ISLAMABAD: Former ISI chief General Mehmood has simply vanished from the media which is trying hard to get his comments on the Musharraf-Armitage controversy over the wording of the post-9/11 threat hurled at Islamabad by Washington to win its unconditional support for the so-called war on terror. Mehmood, who has already retired from the Army, is settled in Lahore but despite repeated attempts since Saturday last he is not available to offer his comments on the issue on which his statement really matters a lot. Every time the former ISI chief was approached at his Lahore residence telephone number, the home servant-cum-operator, who identified himself as Banaras Khan, gave the ready response, ‘General Saab is out of the city, he will Inshallah call you upon his return.’

On Saturday afternoon when initially contacted, Banaras said Mehmood would be back by the evening. However, later attempts the same evening and again on Monday and Tuesday, showed that Mehmood is still out of the city. Banaras has no answer when asked where exactly has the general gone. He also claims to have no contact number of Mehmood, who Banaras insists, doesn’t carry a cell phone after it was lost recently.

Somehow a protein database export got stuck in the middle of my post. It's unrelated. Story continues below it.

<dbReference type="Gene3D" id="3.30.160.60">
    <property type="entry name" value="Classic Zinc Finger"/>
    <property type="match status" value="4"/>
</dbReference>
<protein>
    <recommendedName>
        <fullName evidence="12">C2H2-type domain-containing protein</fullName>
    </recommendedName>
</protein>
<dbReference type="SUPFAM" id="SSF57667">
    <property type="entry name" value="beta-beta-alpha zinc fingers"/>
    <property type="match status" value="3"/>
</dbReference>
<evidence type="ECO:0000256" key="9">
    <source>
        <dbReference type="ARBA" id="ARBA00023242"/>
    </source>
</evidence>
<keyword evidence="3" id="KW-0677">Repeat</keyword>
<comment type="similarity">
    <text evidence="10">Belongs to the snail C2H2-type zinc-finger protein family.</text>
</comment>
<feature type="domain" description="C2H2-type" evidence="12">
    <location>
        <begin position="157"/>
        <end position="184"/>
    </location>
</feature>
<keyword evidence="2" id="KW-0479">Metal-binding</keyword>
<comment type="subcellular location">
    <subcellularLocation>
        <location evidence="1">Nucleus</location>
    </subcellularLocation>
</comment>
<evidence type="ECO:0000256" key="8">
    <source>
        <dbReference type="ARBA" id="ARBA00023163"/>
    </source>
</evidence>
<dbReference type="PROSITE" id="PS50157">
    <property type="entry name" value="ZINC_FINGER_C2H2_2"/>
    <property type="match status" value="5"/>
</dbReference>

President Musharraf in a recent interview with CBS News magazine show “60 Minutes,” charged that after 9/11 the then deputy secretary of state Richard Armitage told the then DG ISI General Mehmood to “be prepared to be bombed. Be prepared to go back to the Stone Age”. According to a report, Mehmood, who had seen ups and downs with Musharraf in the post Oct 12, 1999 coup, has joined the Tableeghi Jamaat after he was relieved of his post-retirement assignment to head Fauji Fertilizer. Mehmood is amongst those few top generals (all retired now) including General Aziz, General Usmani and General Jamshed Gulzar, who had strongly opposed Musharraf’s siding with America in its attack on Afghanistan.


1- Musharraf won't be pressed to give up uniform: Rice

2- Agenciyon Ki Hukoomat by Late. Azher Suhail published by Jang Publishers Pakistan}.

3- Pakistan: Eye of the Storm by Owen Bennett Jones, published by New Haven, CT: Yale University Press, 2002.

4- Interview: Richard Armitage, “Campaign Against Terror,” PBS (Frontline), April 19, 2002; last accessed June 2, 2003, at

5- Bush at War by Bob Woodward, published by Simon & Schuster, 2002, New York.

6- Pakistan’s Drift into Extremism : Allah, the Army, and America’s War on Terror by Hassan Abbas, published by An East Gate Book , M.E. Sharpe Armonk, New York. London, England